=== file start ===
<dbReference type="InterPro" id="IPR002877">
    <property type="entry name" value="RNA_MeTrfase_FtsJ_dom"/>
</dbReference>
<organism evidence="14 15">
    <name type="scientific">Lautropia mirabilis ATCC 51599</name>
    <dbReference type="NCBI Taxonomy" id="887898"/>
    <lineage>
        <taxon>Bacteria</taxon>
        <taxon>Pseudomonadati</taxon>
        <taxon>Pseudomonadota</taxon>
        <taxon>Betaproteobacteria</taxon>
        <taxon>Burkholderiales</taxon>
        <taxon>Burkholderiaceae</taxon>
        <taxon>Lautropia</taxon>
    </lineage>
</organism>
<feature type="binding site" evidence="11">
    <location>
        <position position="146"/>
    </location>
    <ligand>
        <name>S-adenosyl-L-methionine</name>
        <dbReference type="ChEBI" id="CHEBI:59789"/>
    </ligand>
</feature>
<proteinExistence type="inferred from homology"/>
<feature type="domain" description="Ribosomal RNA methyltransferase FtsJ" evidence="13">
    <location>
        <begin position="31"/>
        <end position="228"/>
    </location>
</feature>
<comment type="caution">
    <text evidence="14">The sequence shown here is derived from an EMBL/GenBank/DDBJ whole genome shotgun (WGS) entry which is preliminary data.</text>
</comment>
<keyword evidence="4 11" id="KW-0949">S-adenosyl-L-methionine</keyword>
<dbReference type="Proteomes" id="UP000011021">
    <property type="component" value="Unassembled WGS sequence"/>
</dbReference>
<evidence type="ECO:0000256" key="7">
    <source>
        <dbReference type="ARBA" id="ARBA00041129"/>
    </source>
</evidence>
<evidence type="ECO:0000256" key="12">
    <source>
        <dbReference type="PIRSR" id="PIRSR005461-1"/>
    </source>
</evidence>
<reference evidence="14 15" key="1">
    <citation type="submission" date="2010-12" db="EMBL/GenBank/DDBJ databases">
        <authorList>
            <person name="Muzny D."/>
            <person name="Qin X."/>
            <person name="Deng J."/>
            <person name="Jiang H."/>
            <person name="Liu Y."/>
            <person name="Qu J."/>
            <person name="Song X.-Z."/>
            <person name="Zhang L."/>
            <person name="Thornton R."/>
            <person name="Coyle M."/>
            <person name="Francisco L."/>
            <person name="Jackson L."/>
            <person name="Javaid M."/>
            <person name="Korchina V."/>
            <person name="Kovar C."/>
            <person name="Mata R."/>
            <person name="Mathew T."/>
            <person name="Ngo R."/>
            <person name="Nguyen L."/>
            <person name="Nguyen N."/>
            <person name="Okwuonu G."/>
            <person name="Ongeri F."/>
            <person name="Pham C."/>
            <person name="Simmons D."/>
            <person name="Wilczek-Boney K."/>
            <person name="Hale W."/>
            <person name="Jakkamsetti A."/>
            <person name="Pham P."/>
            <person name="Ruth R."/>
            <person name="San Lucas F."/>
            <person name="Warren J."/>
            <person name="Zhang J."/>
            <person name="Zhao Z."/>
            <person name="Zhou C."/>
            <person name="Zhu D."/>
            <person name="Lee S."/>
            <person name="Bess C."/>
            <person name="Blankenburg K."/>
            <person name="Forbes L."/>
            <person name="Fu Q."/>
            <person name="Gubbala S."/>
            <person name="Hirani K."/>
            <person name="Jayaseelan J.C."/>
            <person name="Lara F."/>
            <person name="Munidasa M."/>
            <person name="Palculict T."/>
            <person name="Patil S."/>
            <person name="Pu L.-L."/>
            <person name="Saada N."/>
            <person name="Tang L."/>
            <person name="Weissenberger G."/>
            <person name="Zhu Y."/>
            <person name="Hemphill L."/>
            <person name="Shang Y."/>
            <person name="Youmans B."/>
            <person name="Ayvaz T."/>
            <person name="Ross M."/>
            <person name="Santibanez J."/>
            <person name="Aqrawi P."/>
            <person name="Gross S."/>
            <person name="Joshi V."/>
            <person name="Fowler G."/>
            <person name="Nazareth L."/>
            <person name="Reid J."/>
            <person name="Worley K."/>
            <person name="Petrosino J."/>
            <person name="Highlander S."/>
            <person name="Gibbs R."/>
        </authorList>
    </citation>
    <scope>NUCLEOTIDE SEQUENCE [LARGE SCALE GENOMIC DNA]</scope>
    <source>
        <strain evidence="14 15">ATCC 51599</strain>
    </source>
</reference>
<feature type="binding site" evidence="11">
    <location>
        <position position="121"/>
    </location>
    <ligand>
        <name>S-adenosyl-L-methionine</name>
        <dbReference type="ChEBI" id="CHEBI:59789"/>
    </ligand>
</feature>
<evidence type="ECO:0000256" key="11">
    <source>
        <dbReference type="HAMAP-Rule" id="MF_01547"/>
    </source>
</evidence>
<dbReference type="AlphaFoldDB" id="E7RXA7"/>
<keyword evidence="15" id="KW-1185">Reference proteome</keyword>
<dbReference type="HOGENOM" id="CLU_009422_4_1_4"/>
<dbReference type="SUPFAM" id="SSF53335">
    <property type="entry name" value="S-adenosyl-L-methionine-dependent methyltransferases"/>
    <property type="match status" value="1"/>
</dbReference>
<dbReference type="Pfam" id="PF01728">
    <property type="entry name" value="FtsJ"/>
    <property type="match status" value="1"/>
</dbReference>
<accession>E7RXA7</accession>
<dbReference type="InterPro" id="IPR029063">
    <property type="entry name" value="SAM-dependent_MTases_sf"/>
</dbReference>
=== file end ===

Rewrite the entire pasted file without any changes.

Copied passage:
<dbReference type="InterPro" id="IPR002877">
    <property type="entry name" value="RNA_MeTrfase_FtsJ_dom"/>
</dbReference>
<organism evidence="14 15">
    <name type="scientific">Lautropia mirabilis ATCC 51599</name>
    <dbReference type="NCBI Taxonomy" id="887898"/>
    <lineage>
        <taxon>Bacteria</taxon>
        <taxon>Pseudomonadati</taxon>
        <taxon>Pseudomonadota</taxon>
        <taxon>Betaproteobacteria</taxon>
        <taxon>Burkholderiales</taxon>
        <taxon>Burkholderiaceae</taxon>
        <taxon>Lautropia</taxon>
    </lineage>
</organism>
<feature type="binding site" evidence="11">
    <location>
        <position position="146"/>
    </location>
    <ligand>
        <name>S-adenosyl-L-methionine</name>
        <dbReference type="ChEBI" id="CHEBI:59789"/>
    </ligand>
</feature>
<proteinExistence type="inferred from homology"/>
<feature type="domain" description="Ribosomal RNA methyltransferase FtsJ" evidence="13">
    <location>
        <begin position="31"/>
        <end position="228"/>
    </location>
</feature>
<comment type="caution">
    <text evidence="14">The sequence shown here is derived from an EMBL/GenBank/DDBJ whole genome shotgun (WGS) entry which is preliminary data.</text>
</comment>
<keyword evidence="4 11" id="KW-0949">S-adenosyl-L-methionine</keyword>
<dbReference type="Proteomes" id="UP000011021">
    <property type="component" value="Unassembled WGS sequence"/>
</dbReference>
<evidence type="ECO:0000256" key="7">
    <source>
        <dbReference type="ARBA" id="ARBA00041129"/>
    </source>
</evidence>
<evidence type="ECO:0000256" key="12">
    <source>
        <dbReference type="PIRSR" id="PIRSR005461-1"/>
    </source>
</evidence>
<reference evidence="14 15" key="1">
    <citation type="submission" date="2010-12" db="EMBL/GenBank/DDBJ databases">
        <authorList>
            <person name="Muzny D."/>
            <person name="Qin X."/>
            <person name="Deng J."/>
            <person name="Jiang H."/>
            <person name="Liu Y."/>
            <person name="Qu J."/>
            <person name="Song X.-Z."/>
            <person name="Zhang L."/>
            <person name="Thornton R."/>
            <person name="Coyle M."/>
            <person name="Francisco L."/>
            <person name="Jackson L."/>
            <person name="Javaid M."/>
            <person name="Korchina V."/>
            <person name="Kovar C."/>
            <person name="Mata R."/>
            <person name="Mathew T."/>
            <person name="Ngo R."/>
            <person name="Nguyen L."/>
            <person name="Nguyen N."/>
            <person name="Okwuonu G."/>
            <person name="Ongeri F."/>
            <person name="Pham C."/>
            <person name="Simmons D."/>
            <person name="Wilczek-Boney K."/>
            <person name="Hale W."/>
            <person name="Jakkamsetti A."/>
            <person name="Pham P."/>
            <person name="Ruth R."/>
            <person name="San Lucas F."/>
            <person name="Warren J."/>
            <person name="Zhang J."/>
            <person name="Zhao Z."/>
            <person name="Zhou C."/>
            <person name="Zhu D."/>
            <person name="Lee S."/>
            <person name="Bess C."/>
            <person name="Blankenburg K."/>
            <person name="Forbes L."/>
            <person name="Fu Q."/>
            <person name="Gubbala S."/>
            <person name="Hirani K."/>
            <person name="Jayaseelan J.C."/>
            <person name="Lara F."/>
            <person name="Munidasa M."/>
            <person name="Palculict T."/>
            <person name="Patil S."/>
            <person name="Pu L.-L."/>
            <person name="Saada N."/>
            <person name="Tang L."/>
            <person name="Weissenberger G."/>
            <person name="Zhu Y."/>
            <person name="Hemphill L."/>
            <person name="Shang Y."/>
            <person name="Youmans B."/>
            <person name="Ayvaz T."/>
            <person name="Ross M."/>
            <person name="Santibanez J."/>
            <person name="Aqrawi P."/>
            <person name="Gross S."/>
            <person name="Joshi V."/>
            <person name="Fowler G."/>
            <person name="Nazareth L."/>
            <person name="Reid J."/>
            <person name="Worley K."/>
            <person name="Petrosino J."/>
            <person name="Highlander S."/>
            <person name="Gibbs R."/>
        </authorList>
    </citation>
    <scope>NUCLEOTIDE SEQUENCE [LARGE SCALE GENOMIC DNA]</scope>
    <source>
        <strain evidence="14 15">ATCC 51599</strain>
    </source>
</reference>
<feature type="binding site" evidence="11">
    <location>
        <position position="121"/>
    </location>
    <ligand>
        <name>S-adenosyl-L-methionine</name>
        <dbReference type="ChEBI" id="CHEBI:59789"/>
    </ligand>
</feature>
<evidence type="ECO:0000256" key="11">
    <source>
        <dbReference type="HAMAP-Rule" id="MF_01547"/>
    </source>
</evidence>
<dbReference type="AlphaFoldDB" id="E7RXA7"/>
<keyword evidence="15" id="KW-1185">Reference proteome</keyword>
<dbReference type="HOGENOM" id="CLU_009422_4_1_4"/>
<dbReference type="SUPFAM" id="SSF53335">
    <property type="entry name" value="S-adenosyl-L-methionine-dependent methyltransferases"/>
    <property type="match status" value="1"/>
</dbReference>
<dbReference type="Pfam" id="PF01728">
    <property type="entry name" value="FtsJ"/>
    <property type="match status" value="1"/>
</dbReference>
<accession>E7RXA7</accession>
<dbReference type="InterPro" id="IPR029063">
    <property type="entry name" value="SAM-dependent_MTases_sf"/>
</dbReference>